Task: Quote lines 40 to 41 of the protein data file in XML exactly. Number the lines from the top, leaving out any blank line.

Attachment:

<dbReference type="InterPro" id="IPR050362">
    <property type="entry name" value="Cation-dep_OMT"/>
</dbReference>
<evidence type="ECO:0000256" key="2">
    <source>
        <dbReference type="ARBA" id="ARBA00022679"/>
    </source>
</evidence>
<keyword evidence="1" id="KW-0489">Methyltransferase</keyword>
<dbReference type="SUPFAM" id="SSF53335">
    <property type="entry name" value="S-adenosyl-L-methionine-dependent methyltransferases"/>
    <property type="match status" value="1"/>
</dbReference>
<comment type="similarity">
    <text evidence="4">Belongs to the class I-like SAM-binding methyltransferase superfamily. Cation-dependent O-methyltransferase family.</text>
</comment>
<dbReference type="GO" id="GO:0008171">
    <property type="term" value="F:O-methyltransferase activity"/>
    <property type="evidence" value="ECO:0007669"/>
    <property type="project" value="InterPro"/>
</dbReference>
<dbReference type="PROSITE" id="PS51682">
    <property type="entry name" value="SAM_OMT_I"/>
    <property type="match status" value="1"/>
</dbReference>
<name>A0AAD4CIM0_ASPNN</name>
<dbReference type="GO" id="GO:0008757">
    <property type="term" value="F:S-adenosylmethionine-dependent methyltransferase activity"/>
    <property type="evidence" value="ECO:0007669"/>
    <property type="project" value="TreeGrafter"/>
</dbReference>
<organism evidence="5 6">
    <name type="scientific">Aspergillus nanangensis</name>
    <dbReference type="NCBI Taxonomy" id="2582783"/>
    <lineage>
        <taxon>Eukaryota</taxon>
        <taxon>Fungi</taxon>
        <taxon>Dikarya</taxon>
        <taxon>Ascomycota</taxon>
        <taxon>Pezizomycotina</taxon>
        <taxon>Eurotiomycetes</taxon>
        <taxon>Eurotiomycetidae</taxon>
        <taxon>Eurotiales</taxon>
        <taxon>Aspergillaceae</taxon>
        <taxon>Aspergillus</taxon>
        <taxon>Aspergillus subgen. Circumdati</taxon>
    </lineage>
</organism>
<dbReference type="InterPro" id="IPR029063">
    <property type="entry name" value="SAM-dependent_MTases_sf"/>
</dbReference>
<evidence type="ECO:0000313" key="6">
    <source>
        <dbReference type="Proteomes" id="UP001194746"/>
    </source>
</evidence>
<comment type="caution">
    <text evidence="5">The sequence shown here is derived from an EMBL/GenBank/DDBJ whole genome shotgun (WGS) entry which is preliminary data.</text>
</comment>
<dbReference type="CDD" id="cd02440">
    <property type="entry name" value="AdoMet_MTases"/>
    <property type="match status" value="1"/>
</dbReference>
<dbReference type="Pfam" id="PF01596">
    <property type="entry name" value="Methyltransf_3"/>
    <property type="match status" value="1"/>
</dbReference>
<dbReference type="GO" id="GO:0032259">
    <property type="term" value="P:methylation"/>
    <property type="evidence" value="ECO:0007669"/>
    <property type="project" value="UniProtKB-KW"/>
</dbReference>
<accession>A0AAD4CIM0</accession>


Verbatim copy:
        <taxon>Pezizomycotina</taxon>
        <taxon>Eurotiomycetes</taxon>